Joan of Arc was born in 1412 in the village of Domremy in
North Eastern France. Her parents were peasants, and Joan never attended school.
Like all children of the working classes in those days, she helped with chores
from an early age. She was deeply religious and spent hours praying in the
church.

From a young age she claimed to hear the voices of St Michael
(the Archangel) and two saints, St. Catherine and St. Margaret.

When Joan was born, England and France had been at war for
about 100 years. The details of the war are extremely confusing, but the
relevant part is that they were, at that time, fighting over who should be King
of France.

The English had won lands in North Western France. Henry V
was King of England and Charles VI was King of France. All French Kings were
crowned in Reims, a city in the Northern part of France controlled by the
English. After the English won the land they signed a treaty with France. The
agreement was that Charles could remain King of France, but that when he died,
Henry would rule. Unfortunately Charles and Henry both died within a very short
time of each other. Charles had a son, (also named Charles, later known as
Charles VII). Henry also had a son (later known as Henry VI) whom the English
claimed should be King of France due to the agreement between the two countries.
When his father died, Charles, at that time known as the Dauphin, quickly
claimed the throne for himself. The French people refused to accept that he was
King until he had been crowned in Reims. The English were determined that would
never happen, and started trying to take even more French land. The Duke of
Burgundy, a French Duke, was helping the English. He wanted to eventually take
the crown for himself, or at least gain more land. With no King in charge, the
French were losing and it looked fairly certain that they would eventually
control all of France.

Into this stepped Joan. The voices, which until then had
given her only general guidance, began telling her she must save France from the
English. She was instructed to go to the leader of the French Army, telling him
she could lead France to victory and have Charles crowned. She was seventeen
years old at the time.

With the help of a local baron, she found her way to Charles.
She managed to persuade him that she truly heard voices, and that God would help
her get him crowned. Although it is unclear why Charles believed her, legend has
it she told him things that only he could have known. Charles was convinced that
Joan and the voices were genuine, and he agreed to give her a small army. He
also gave her a suit of white armor and a sword.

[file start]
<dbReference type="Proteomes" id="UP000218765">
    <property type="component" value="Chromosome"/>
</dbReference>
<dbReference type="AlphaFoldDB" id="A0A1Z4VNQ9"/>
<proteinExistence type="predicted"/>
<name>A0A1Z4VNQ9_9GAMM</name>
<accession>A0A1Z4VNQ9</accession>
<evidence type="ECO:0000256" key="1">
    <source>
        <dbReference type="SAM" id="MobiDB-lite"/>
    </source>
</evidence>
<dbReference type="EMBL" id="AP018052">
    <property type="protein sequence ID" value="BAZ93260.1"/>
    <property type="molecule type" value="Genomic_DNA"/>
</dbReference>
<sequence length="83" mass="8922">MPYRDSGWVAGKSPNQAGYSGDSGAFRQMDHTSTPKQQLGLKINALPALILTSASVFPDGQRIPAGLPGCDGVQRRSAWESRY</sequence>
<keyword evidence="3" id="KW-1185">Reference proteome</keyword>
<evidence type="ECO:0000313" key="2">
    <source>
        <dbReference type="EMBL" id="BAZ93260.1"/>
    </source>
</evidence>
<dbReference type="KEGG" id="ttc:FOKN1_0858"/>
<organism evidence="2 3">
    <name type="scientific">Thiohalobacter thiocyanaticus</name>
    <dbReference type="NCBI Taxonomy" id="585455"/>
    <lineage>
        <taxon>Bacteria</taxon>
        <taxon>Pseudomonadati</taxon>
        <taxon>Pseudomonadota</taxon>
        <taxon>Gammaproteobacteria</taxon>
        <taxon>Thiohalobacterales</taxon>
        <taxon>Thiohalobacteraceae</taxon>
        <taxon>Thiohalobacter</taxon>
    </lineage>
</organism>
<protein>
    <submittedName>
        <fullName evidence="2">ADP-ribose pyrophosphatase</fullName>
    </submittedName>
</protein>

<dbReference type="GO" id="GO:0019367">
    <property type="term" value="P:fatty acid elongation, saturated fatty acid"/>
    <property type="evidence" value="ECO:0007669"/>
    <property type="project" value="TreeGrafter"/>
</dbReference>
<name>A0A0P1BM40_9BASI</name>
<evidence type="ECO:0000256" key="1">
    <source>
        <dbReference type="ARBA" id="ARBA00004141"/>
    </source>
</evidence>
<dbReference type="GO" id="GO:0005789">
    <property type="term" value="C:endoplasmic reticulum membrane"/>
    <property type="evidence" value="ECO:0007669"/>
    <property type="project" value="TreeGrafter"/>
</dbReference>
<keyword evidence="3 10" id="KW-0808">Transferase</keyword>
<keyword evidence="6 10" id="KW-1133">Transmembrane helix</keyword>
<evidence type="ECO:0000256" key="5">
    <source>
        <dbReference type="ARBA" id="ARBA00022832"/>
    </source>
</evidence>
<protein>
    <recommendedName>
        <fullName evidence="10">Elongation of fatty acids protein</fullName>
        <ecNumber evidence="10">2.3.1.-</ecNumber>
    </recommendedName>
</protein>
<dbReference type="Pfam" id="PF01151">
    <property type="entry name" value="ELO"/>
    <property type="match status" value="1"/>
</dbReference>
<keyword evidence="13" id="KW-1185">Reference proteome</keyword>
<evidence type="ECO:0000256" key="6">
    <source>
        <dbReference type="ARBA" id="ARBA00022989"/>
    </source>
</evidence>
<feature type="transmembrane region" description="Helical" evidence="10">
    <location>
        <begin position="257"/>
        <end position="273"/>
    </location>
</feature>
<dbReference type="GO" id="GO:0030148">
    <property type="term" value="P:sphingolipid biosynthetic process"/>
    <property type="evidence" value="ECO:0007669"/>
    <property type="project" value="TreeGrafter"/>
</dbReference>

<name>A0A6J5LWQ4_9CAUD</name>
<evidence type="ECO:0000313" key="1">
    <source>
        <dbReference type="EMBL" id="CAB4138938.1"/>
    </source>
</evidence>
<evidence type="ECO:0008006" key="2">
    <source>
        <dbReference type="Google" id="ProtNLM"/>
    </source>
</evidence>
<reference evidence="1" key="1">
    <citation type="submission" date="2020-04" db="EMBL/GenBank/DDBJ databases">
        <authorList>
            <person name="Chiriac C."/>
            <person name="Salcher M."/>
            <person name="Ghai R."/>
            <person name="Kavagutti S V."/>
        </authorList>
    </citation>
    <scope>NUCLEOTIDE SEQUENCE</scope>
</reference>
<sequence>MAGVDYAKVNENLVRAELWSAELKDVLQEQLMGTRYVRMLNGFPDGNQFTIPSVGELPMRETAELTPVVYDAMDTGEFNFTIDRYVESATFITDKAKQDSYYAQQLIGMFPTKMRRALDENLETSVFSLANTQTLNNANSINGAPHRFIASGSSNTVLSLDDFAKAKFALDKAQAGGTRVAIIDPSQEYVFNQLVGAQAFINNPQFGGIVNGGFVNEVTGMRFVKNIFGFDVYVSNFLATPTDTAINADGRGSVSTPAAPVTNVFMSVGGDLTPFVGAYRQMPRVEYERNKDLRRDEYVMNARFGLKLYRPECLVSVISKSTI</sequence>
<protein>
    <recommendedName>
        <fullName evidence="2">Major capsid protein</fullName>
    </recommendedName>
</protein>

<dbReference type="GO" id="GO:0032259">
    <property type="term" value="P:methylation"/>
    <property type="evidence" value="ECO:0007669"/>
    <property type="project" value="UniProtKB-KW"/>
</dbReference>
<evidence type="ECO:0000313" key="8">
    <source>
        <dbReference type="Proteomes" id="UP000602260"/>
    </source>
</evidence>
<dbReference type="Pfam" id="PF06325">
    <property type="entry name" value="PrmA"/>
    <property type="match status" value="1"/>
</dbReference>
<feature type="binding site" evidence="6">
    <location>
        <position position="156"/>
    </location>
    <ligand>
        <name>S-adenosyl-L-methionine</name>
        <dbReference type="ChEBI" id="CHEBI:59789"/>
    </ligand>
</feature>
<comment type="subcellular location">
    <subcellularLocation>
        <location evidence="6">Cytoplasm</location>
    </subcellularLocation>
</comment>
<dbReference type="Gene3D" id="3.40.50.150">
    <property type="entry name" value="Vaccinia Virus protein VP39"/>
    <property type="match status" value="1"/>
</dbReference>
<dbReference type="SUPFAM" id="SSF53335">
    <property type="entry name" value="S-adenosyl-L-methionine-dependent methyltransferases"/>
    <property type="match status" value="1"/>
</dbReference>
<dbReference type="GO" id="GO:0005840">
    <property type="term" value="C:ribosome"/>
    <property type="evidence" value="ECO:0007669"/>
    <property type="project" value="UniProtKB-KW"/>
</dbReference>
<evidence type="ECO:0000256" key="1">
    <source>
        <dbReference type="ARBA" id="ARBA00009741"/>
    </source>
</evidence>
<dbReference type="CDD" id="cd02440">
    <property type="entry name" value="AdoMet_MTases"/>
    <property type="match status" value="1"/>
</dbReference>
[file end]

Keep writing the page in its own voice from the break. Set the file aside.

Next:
The English had recently captured Orleans, a city about 80
miles from Paris. This is where Joan started her mission. She led her small army
against the English, and was wounded. Her men, seeing her bravery and
determination to fight on, were inspired. They retook the city of Orleans for
France. Joan became known as the maid of Orleans. The French rallied behind Joan
and supported her. With their help she won several more battles. The English
were losing ground quickly, and Reims once again belonged to the French.

Charles could now be crowned King of France. Joan and her
Army escorted him to the cathedral in Reims, where he was crowned, in July 1429.
Once he was crowned Charles decided that he ought to negotiate with the English
and the Duke of Burgundy. Joan and her voices, however, had different ideas. She
was determined to fight on and rid France of the English forever.

Joan continued to fight but began to lose battles. She was
captured by the troops of the Duke of Burgundy in 1430, at the Battle of
Compeigne. The Duke sold her to the English. The English could not admit that a
teenage girl had beaten them in battle. They needed to prove that she had used
trickery, sorcery and witchcraft to do it. She was imprisoned in a dungeon and
tortured. The English wanted her to admit that she had lied about the voices.
They also wanted her to agree to remove the men’s clothing, which they said
was against the Churches ruling. Joan refused and remained in prison.

Charles no longer had any interest in Joan, she had given him
what he wanted, the French crown. Now she was just a nuisance and an obstacle to
him negotiating with the English. He made no attempt to rescue her or buy her
back from the English. Joan remained in prison, growing weaker and more tired
daily.

She finally agreed to remove the soldiers clothing and signed
a statement that she had been wrong. In return she was supposed to be allowed to
visit the church. The English had lied. Remember that she could neither read nor
write. She probably had no idea what it was that she was admitting to. She again
insisted that the voices had been real, and put her soldiers clothing back on.
They now had the proof they needed to have her tried and convicted of heresy and
witchcraft. She was tried, convicted and sentenced to death. Because she was
found guilty of being a witch, she was to be executed by fire. She was 19 years
old.

On May 30, 1431 she was burned at the stake. Charles did
nothing to save her, and neither did the French people, who only shortly before
had claimed she was a heroine. After her death Charles decided that it wasn’t
a good idea for people to believe she had been a witch or heretic. That would
mean that he had been wrongfully crowned. He set about having her name cleared.

Thirty years after her death the Pope claimed she had been
wrongly accused and that she was not guilty of any crime against the Church or
God. She was eventually canonized in 1920, becoming St Joan. The church never
stated whether or not her visions and the voices she heard were real. She was
made a Saint because she was convinced that God had ordered her to do what she
did, and she followed those orders. Her absolute faith in God and obedience of
what she believed were His instructions are what made her a saint.